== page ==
In Chloe’s emotional rollercoaster to having the greatest love story ever told, she’ll learn that like her photography she must use the negatives in life to develop and prove that she’s a strong woman who found her way to love through light.
In this excerpt, Chloe is anxiously awaiting for the envelope to arrive that contains her destiny.
My love for photography had led me down an unimaginable career path. Most currently, it led me to anxiously sitting on a stoop outside the New York City mid-rise building that contained my overpriced one-room apartment. I closed my eyes, allowing the morning light to calm me while I took in the delightful bird chirps and excruciating taxi beeps of the East Village, ignoring the slight smell of urine that accosted my senses.
I started my afternoon again with stalking. I eagerly awaited the mailman’s arrival between 1:06 and 1:13 p.m., while he transported paper fate, sporting his pale blue polyester trousers, tucked in long-sleeve shirt pressed, and Converse sneakers.
We lived and loved through technology, so I was frustrated that my fate was arriving via snail mail and the timing matched every part of the description. Technology was the trusted source of banking transactions, meeting your husband, ordering your groceries, making restaurant reservations and even spying on your pets through a kennel cam while sunburning on a beach. But today, this life-altering letter crawled its way to me by a government official, a man I rarely saw, and never exchanged words with. I was waiting to hear if my dream would come true, and dreading it would never be.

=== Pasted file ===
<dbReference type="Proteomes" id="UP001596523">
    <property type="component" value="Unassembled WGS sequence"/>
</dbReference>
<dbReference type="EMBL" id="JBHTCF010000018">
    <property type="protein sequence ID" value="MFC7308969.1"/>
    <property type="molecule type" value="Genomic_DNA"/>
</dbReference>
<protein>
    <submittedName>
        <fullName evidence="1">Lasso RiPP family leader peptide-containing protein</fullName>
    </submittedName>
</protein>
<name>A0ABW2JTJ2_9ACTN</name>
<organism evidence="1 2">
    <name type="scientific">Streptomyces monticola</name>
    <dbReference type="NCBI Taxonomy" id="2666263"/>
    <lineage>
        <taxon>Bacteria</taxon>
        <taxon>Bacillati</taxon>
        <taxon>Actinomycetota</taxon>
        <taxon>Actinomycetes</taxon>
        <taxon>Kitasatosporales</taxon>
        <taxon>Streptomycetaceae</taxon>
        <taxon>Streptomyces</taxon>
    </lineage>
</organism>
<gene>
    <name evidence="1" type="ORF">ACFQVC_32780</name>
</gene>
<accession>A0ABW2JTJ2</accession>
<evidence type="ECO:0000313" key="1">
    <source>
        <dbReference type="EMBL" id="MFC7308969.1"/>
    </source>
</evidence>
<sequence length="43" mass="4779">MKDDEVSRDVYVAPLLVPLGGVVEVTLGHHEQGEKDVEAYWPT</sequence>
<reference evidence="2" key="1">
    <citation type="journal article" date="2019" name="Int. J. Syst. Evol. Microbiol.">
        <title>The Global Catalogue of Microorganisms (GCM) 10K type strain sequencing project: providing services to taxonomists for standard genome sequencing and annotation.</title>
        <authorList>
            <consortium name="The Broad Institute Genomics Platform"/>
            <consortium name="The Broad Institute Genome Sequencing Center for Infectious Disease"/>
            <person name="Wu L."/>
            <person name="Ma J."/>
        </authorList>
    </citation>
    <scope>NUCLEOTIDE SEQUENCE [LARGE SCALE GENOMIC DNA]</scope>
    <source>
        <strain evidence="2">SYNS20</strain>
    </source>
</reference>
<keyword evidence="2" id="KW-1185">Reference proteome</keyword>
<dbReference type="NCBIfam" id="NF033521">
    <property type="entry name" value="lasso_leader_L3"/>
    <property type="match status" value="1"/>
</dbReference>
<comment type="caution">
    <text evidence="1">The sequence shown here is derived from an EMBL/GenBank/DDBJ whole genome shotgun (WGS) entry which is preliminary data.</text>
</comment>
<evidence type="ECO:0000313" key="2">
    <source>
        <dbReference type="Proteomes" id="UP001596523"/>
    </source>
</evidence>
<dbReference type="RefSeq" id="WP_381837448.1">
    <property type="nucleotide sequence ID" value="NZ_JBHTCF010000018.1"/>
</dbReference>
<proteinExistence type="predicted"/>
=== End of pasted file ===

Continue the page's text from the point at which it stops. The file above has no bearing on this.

“Good afternoon,” I said, with a smile, merely able to stare at the navy stripe that lined his pant leg. The clock showed that it was 1:11 p.m. I made a wish.
“What a surprise,” he muttered, while he manhandled the heavy stack wrapped with a thick, green rubber band and passed by me. I studied him meticulously stocking the empty boxes, one by one, approaching my slot.
“Do you mind if I just grab the mail for three-C, please?” I interrupted.
“If that’s what it’ll take,” he moaned.
Between my J. Crew catalogue and my electric bill was a fancy rectangle of heavy stock ivory paper with gold trim. I squeezed the four-by-six response card. Contained in this saliva-sealed envelope were the words that would inevitably change my life. The weight of those words was heavy in my fingers and I was hesitant to open it. Without the answer the card contained, I still was able to hold onto hope.
My destiny was in my lap with the warmth of the sun counteracting the fresh chill October presented while I flipped from sweating to freezing like an on/off switch. I reassured myself it was only rejection. I had my health and photography. Whether it was amateur or professional, it was still my first love. Even if it was a two-letter response, I would remember my love for art, and how every time I shot I searched for the immense beauty that existed within the balance, tone, and temperature of my tiny frame. Having an image worth a thousand words was never my intention. I wanted to capture one word to describe each photograph. One word can define everything, love being a true example. There is something compelling about visualizing a picture and capturing it. There is nothing compelling about the words, We regret to inform you.